WW84 is a cavalcade of cool cars, foreign and domestic
Wonder Woman’s last jaunt took her from the hidden island of Themyscira to a Europe ravaged by WWI. Decades later, Patty Jenkins’s Wonder Woman 1984 finds Diana Prince (Gal Gadot) living in a world that seems more peaceful—at least at first glance. While working at the Smithsonian, she comes across an ancient stone that grants wishes Monkey’s Paw-style, first bringing back her boyfriend Steve Trevor (Chris Pine), then generating two new formidable foes for the superhero to contend with: Pedro Pascal’s Max Lord and Kristen Wiig’s Cheetah. As the film’s title might suggest, the year is 1984, and aside from leg-warmers and Gary Numan songs, its cars are one of the very few ways this film is recognizably set in this decade.
Wonder Woman 1984 takes place toward the end of the Malaise Era. Starting with an oil crisis in 1973, this automotive dark age was plagued with higher insurance costs, a recession, and stringent rules implemented by the U.S. government to improve safety as well as limit fuel usage and exhaust emissions. Depressingly, a 55-mph speed limit was also instituted. All these changes sounded the death knell for muscle cars, but it wasn’t all bad: the late 1970s gave us Burt Reynolds at his coolest, starring in iconic car films from White Lightning to Smokey and the Bandit. And the Pontiac Firebird Trans Am featured in the latter film became a celebrity in its own right.
The second-generation Trans Am was a bright spot during an era only recently being celebrated for its cars, and it gets a generous cameo in the film’s opening scene. A speeding 1979 Pontiac Firebird Trans Am hurtles toward a jogger in the crosswalk. This is Wonder Woman’s very first act of heroism in the film: she sends the car spinning with a kick, saving the jogger’s life. Diana herself doesn’t have a car and doesn’t seem to know how to drive one yet (though she eventually does, as evidenced by her 2017 Mercedes-Benz E-Class Cabriolet in 2017’s Justice League), but this red Trans Am, with its gold-and-black screaming chicken, looks like a car Diana could (and should) drive. It’s probably not an intentional nod to the red ’78 Pontiac Trans Am from Hooper, Burt Reynolds’s 1978 homage to stuntmen, but it’s not impossible. At the very least, it seems to be a tribute to the Poncho’s cinematic legacy. It’s a car with undeniable star power.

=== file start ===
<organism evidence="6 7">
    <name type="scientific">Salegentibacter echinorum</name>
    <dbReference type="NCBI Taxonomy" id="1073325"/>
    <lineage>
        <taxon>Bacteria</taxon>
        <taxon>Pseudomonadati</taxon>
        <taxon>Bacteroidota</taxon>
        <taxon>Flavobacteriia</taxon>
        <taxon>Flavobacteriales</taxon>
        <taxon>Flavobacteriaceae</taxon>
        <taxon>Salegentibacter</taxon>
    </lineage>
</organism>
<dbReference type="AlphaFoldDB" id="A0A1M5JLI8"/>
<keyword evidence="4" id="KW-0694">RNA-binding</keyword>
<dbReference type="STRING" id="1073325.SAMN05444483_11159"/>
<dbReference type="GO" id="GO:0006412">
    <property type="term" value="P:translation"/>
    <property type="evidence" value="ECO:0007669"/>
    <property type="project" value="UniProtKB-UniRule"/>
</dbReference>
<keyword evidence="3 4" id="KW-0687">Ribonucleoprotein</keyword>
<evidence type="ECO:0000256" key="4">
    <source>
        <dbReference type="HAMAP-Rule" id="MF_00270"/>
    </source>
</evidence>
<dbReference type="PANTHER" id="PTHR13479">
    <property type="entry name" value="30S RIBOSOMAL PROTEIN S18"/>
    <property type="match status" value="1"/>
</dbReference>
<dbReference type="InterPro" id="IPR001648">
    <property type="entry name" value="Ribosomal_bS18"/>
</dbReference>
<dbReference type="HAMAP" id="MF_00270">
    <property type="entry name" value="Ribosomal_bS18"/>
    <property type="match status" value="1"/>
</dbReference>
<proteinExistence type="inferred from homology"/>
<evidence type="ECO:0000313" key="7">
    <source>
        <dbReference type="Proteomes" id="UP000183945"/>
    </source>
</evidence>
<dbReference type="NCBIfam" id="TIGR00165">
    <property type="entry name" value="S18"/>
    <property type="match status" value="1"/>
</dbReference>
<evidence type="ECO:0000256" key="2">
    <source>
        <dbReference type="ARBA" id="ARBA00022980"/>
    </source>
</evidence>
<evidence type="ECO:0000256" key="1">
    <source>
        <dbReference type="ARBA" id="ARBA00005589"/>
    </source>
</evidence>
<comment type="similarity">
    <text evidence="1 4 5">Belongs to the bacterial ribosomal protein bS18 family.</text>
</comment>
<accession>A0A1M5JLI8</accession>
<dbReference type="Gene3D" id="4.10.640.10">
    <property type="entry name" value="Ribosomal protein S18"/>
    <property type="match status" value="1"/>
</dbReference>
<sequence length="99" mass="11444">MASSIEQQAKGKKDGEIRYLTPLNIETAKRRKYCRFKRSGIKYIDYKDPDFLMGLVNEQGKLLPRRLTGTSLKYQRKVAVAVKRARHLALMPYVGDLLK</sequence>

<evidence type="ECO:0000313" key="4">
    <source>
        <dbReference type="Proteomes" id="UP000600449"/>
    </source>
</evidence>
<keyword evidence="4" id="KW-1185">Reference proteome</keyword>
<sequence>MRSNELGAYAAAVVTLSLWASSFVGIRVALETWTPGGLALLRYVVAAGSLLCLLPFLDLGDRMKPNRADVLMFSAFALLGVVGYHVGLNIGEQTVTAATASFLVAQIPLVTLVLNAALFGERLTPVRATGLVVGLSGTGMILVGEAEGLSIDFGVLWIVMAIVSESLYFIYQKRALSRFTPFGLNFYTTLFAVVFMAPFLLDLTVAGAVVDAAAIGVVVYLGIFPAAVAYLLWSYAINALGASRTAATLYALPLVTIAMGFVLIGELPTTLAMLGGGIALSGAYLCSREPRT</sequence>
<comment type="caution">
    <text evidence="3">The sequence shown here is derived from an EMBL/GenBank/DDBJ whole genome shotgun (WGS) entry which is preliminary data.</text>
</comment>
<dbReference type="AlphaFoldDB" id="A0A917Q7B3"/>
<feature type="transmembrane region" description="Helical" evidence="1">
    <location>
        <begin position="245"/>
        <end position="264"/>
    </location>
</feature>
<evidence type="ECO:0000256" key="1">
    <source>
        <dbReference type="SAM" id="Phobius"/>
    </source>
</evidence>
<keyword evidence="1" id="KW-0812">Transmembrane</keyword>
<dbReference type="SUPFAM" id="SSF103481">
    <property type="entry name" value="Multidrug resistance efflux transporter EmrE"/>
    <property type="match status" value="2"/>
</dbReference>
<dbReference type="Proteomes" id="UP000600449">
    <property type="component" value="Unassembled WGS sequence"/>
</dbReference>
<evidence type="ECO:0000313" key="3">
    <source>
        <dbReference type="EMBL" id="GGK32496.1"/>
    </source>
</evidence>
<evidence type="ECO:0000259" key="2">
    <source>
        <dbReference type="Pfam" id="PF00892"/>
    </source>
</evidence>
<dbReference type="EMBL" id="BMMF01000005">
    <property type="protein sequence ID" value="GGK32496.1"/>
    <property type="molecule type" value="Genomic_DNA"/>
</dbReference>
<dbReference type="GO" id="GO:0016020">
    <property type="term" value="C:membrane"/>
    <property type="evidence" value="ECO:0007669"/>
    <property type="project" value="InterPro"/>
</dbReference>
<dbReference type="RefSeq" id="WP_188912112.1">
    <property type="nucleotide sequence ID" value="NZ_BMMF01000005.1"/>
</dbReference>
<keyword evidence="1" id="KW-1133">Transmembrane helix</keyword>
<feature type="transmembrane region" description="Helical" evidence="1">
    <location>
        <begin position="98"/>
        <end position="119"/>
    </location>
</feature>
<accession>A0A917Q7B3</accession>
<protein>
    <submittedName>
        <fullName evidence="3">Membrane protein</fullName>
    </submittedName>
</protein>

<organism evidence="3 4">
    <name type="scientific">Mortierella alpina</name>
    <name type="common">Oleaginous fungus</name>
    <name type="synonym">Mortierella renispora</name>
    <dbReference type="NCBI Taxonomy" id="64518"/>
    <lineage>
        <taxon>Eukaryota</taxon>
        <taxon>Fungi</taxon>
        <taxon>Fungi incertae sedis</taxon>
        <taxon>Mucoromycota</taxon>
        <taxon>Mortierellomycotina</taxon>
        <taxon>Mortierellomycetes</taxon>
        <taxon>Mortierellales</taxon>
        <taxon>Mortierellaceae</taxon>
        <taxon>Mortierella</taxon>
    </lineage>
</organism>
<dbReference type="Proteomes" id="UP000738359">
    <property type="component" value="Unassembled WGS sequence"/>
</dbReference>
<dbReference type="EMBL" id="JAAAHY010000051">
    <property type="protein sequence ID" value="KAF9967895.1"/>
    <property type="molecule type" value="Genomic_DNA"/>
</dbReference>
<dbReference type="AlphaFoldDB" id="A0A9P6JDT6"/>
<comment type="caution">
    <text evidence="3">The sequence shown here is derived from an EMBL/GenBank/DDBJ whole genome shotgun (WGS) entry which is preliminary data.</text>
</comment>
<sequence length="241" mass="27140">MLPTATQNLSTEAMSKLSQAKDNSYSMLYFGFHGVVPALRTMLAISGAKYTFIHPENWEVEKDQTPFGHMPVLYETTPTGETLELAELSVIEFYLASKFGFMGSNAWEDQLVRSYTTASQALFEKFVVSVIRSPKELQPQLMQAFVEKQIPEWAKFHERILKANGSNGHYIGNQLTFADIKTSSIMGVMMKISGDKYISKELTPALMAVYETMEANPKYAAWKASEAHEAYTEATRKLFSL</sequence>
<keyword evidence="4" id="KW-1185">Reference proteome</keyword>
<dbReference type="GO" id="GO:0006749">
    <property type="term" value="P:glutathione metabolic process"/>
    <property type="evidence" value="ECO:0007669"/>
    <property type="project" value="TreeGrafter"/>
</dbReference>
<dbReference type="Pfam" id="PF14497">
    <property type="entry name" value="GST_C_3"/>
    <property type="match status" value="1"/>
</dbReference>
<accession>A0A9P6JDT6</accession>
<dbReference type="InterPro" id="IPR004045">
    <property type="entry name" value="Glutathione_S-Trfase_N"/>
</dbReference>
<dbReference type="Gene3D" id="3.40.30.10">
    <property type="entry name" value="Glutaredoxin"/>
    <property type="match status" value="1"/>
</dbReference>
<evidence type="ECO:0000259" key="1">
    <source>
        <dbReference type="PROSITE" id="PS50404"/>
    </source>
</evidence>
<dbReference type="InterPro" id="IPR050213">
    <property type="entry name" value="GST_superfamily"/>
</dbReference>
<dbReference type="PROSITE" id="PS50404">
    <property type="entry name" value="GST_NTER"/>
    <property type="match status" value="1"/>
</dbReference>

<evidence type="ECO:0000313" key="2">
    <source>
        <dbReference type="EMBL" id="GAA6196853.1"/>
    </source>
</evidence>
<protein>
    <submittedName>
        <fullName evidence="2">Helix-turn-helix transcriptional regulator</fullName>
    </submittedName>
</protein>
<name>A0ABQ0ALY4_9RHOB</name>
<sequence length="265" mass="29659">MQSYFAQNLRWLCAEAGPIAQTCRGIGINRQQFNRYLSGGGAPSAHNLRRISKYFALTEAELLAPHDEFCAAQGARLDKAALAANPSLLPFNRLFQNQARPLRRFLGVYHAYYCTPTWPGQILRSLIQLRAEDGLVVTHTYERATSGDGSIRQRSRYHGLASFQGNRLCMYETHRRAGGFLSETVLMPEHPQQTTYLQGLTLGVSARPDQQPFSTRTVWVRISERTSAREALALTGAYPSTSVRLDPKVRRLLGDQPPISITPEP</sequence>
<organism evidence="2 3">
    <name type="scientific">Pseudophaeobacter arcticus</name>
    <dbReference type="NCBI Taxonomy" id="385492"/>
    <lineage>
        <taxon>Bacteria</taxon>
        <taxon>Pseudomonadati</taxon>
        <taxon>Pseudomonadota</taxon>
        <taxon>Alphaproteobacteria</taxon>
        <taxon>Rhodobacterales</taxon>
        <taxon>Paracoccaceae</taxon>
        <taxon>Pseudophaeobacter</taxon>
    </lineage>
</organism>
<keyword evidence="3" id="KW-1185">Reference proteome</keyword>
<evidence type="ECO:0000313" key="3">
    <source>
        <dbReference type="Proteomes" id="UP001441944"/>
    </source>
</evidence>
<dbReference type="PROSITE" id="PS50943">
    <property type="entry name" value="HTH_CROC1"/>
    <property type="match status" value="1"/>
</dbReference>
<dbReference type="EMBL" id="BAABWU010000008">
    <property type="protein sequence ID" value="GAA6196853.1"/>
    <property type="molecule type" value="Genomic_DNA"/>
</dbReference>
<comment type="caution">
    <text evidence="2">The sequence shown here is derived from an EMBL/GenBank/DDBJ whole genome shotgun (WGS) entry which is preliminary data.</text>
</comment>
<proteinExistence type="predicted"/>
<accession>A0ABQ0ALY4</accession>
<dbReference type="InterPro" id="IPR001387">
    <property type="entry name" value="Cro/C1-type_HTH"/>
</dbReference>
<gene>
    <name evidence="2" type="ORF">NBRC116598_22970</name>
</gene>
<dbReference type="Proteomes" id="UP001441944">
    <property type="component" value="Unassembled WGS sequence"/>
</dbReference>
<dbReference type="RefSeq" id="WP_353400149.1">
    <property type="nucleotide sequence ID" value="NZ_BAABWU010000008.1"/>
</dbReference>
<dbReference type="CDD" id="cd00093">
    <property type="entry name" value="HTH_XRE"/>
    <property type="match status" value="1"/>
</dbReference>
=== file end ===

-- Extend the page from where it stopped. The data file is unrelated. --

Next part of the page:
Conman Max Lord has his own car that’s in keeping with his character—a chauffeured Rolls-Royce Silver Spur with a gold grille. It is purely a status symbol to keep up appearances. He embodies the apparent worst of the American dream, which for him means money and power at any cost. Max Lord is a perfect villain for this point in history: Jenkins says she set the film in the ‘80s not just as an excuse to put Chris Pine in parachute pants, but because the period represents “mankind at their worst, most excessive and their greatest, most grand and opulent.”